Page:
And so it came to this. The final instalment of a crazy, dual timeline-hopping story that has taken in Germany, Iraq and Switzerland as its three main locations. A story of family breakdowns, shocks, twists and a power drill. Yes, this second series of The Missing has had a bit of everything and is the closest thing on television to a high-concept, page-turning crime novel. What I mean by that is novels – especially crime novels – often rely on unreliable narrators, different timelines and all sorts of literary tricks and devices. This series by Harry and Jack Williams has felt like that at times, and they’ve pulled out the structural trickery to deliver some real pyrotechnics in pretty much every episode.
NB: Spoilers inside
Ever since local German copper Jorn Lenhart was dispatched with a power drill in episode five, we’ve known who the killer was (Adam Gettrick). Ever since then The Missing has turned from a whodunit into a pacy cat-and-mouse game – it has been down to the ailing-fast Julien Baptiste and Gemma Webster to catch Gettrick and rescue both Sophie Giroux and Alice Wesbter (and the child, Lucy).
Even though the emphasis of the show has changed slightly, the fact we had plenty of questions left for the final episode is a testament to the writers who have layered this series beautifully, and often with real skill. Going into this episode I still wanted to know whether Alice or Sophie was Lucy’s mother, what happened to the pair of them while they were locked up in Gettrick’s basement and what part did Stone and Reid play in Gettrick’s Fritzl-like game.
The first 20 minutes or so of this final episode was spent answering these questions. No one can accuse the Williams brothers of leaving anything out there – everything from Stone, Gettrick and Reid (including Reid’s fate) to the two girls’ time in captivity were covered and the questions answered. It was relentlessly expositional, but it was needed. Did I buy everything? Not quite. Adrian Stone, such a proud man and an upstanding, firebrand sort of a guy kind of laid down a bit too easily for my liking when Gettrick threatened to expose him and Reid’s involvement during That Night in Iraq. And, I still didn’t quite get why Sophie was favoured ahead of Alice – she got the better treatment (relatively speaking of course), while Alice was still kept like an animal in the basement of the cabin. In his interview at the end Gettrick did say that Lena Garber (the third abducted girl) just wouldn’t shut up, so maybe that was why Alice was still kept and Sophie was enjoying relative freedom – there was a hierarchy of acquiescence. (Interestingly, Gettrick expanded on his motivation slightly… his idea was to create the kind of ‘proper’ family he was never a part of, replicating the treatment dished out on him by his uncle as a skewed means to achieve his goal.)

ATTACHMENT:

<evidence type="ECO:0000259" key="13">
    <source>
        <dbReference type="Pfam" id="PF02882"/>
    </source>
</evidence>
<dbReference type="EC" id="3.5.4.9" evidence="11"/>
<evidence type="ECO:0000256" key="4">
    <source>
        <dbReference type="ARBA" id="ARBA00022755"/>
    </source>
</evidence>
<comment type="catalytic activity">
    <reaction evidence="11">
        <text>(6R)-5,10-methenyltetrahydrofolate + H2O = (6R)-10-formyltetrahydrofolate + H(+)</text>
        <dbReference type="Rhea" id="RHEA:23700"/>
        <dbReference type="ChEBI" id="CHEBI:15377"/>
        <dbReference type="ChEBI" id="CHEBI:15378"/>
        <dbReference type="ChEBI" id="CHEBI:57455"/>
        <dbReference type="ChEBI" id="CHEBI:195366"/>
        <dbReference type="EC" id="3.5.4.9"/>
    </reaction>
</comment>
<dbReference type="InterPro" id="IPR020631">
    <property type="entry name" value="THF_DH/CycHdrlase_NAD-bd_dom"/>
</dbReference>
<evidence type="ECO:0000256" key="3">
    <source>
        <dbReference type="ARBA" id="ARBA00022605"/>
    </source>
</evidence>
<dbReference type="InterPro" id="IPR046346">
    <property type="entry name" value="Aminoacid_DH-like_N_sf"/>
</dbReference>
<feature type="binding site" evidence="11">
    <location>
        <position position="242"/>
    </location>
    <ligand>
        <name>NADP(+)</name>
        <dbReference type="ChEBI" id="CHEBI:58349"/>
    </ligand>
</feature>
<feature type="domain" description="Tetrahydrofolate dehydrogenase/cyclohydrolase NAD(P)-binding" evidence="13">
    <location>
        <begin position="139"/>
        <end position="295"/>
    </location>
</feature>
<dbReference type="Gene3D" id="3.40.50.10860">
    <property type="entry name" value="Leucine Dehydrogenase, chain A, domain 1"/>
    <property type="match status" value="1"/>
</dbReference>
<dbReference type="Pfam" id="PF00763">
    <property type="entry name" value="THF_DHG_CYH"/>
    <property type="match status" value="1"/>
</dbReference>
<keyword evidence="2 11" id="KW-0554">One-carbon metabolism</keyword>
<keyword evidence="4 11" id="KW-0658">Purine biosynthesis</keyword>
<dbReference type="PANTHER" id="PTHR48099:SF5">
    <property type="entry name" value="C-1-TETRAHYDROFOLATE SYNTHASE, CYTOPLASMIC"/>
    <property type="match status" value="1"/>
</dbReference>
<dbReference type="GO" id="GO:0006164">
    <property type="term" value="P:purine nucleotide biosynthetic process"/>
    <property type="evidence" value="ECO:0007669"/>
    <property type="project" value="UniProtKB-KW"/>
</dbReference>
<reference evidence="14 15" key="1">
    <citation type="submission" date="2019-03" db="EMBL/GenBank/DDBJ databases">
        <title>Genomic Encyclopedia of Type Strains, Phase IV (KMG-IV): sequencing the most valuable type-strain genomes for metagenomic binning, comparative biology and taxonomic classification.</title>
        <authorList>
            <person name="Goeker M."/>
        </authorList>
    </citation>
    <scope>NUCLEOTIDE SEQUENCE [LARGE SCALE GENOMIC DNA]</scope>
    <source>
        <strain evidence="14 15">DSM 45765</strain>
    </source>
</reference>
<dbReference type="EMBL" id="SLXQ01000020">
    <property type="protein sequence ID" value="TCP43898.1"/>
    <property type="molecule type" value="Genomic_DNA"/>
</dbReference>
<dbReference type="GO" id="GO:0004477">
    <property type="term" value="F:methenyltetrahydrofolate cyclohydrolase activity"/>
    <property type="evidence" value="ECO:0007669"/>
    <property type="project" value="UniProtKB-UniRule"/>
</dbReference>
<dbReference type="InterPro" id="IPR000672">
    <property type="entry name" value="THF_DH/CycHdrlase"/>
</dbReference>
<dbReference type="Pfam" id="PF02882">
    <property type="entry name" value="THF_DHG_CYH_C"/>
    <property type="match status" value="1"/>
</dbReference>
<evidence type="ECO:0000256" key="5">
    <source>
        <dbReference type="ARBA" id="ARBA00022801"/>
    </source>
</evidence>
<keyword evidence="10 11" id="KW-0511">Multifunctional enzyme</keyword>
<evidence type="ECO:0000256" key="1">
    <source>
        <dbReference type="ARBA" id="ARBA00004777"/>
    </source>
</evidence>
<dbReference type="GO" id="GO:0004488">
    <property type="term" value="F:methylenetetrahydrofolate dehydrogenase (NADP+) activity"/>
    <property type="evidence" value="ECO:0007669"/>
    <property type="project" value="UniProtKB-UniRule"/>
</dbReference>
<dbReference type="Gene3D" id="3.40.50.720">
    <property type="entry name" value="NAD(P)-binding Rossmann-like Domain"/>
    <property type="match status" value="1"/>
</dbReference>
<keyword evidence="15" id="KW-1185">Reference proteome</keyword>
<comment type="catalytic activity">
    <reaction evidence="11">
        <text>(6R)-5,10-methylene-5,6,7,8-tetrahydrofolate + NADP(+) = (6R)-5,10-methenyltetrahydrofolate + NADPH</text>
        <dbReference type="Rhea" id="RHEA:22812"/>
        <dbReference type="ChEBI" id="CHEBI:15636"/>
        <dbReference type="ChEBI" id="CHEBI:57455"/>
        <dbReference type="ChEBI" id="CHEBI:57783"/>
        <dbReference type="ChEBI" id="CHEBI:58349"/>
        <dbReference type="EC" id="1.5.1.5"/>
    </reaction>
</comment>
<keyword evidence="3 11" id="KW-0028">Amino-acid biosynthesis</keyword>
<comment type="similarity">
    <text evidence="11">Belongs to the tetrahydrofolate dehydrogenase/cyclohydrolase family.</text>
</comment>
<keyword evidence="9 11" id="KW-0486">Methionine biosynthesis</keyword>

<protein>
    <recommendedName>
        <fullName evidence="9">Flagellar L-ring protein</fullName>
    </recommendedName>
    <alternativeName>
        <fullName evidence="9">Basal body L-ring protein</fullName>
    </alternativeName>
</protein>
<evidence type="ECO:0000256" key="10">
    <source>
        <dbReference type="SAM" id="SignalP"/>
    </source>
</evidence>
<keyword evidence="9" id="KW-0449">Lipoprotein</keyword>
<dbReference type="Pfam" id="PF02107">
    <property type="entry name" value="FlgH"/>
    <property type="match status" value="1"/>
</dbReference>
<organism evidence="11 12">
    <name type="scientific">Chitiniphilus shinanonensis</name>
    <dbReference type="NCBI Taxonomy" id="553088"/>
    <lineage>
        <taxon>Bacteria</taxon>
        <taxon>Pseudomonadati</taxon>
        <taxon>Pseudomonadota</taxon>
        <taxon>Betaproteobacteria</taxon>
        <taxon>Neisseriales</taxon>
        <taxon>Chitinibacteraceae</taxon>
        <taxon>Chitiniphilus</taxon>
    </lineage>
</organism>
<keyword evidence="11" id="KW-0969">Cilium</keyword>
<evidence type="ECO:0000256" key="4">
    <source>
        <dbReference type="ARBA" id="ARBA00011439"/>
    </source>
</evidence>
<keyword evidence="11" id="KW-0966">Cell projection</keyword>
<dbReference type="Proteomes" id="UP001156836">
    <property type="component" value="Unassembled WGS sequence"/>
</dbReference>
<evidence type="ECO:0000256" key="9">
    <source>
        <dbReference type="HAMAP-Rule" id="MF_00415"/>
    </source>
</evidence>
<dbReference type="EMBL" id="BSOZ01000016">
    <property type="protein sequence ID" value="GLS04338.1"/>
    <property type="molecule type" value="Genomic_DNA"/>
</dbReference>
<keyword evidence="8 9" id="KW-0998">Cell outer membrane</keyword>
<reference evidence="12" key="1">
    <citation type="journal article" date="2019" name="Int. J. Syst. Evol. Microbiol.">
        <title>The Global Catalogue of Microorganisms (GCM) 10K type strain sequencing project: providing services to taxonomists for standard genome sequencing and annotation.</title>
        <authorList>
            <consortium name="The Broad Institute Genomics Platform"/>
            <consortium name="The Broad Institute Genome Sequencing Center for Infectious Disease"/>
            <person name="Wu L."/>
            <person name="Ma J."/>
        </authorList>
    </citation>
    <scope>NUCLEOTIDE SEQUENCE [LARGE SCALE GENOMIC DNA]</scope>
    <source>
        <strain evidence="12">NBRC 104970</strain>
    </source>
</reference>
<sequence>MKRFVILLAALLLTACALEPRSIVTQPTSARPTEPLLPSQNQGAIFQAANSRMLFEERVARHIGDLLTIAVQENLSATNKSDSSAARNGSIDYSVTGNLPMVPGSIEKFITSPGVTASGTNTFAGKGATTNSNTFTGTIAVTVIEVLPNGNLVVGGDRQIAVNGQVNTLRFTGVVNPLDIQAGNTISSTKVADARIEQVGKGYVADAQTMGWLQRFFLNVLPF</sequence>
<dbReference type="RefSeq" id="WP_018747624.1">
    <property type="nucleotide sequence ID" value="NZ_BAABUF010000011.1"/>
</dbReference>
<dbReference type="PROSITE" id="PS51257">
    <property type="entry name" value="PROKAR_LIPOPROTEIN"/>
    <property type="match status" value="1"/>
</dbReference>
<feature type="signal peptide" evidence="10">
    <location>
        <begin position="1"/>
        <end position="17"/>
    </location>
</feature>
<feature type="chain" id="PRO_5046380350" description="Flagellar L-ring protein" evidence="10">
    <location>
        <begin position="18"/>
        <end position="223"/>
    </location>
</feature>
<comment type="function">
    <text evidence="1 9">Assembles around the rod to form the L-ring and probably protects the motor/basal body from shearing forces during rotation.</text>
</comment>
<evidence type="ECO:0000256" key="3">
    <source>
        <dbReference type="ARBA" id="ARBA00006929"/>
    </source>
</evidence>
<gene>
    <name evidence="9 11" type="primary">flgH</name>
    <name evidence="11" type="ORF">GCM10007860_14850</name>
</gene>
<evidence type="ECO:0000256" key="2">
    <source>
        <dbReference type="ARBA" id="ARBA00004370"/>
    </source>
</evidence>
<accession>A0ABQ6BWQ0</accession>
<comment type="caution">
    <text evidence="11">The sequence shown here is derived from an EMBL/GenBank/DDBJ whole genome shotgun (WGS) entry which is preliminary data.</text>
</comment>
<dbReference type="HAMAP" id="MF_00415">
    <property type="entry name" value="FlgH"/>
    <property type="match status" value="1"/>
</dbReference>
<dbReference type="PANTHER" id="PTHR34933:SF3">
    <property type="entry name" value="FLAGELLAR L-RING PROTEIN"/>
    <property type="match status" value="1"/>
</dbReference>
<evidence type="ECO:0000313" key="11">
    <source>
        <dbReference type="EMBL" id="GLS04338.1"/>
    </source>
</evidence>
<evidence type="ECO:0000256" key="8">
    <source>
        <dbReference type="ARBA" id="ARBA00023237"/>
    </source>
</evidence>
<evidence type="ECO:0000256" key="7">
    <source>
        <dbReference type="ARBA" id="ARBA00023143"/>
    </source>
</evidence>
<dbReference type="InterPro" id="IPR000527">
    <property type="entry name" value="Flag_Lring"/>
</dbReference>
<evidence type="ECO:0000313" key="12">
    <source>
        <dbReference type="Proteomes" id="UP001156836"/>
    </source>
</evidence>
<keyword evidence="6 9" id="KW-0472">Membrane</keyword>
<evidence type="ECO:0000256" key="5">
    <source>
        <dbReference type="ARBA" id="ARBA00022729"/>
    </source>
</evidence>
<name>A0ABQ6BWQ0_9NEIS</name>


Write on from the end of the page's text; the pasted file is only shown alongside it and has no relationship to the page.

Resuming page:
The other thing that struck me was that for a final episode there were no real twists. Even when Gettrick shot Sam Webster (dead as it soon turned out) during Baptiste and the Webster’s final siege on the cabin, that didn’t feel like a twist – everything was happening at such pace it was just ‘oh, Sam’s been shot and he’ll probably die’. Perhaps not that matter-of-factly, but you know what I mean.
But that’s not to say that the characters and their fates didn’t resonate emotionally because they did. To some extent.
Series finales are often judged on their ability to answer questions and this final episode of The Missing was extremely satisfying in that respect. There were emotional scenes involving Eve and Adrian Stone (there was still some ambiguity whether he was faking dementia), the Websters, Nadia and Kristian Herz and then the Baptistes. We left Julien – the real glue of the series – counting down into anesthetic-fuelled sleep so he could undergo a life-saving operation. Let’s hope he wakes up again, because throughout the two series Baptiste has been the most likeable and believable character – his work has become his obsession, and his life-threatening disease has added an element of desperation to his behaviour. One again, Tchéky Karyo has been outstanding.
So The Missing, then. The first half was an enjoyable if sometimes infuriating and frustrating Jackson Pollock of a crime drama, with characters and timelines coming and going, while everything from episode five onwards was a masterclass in plotting and pacing, full of bold risks that, for the most part, came off.
For all our reviews of The Missing, go here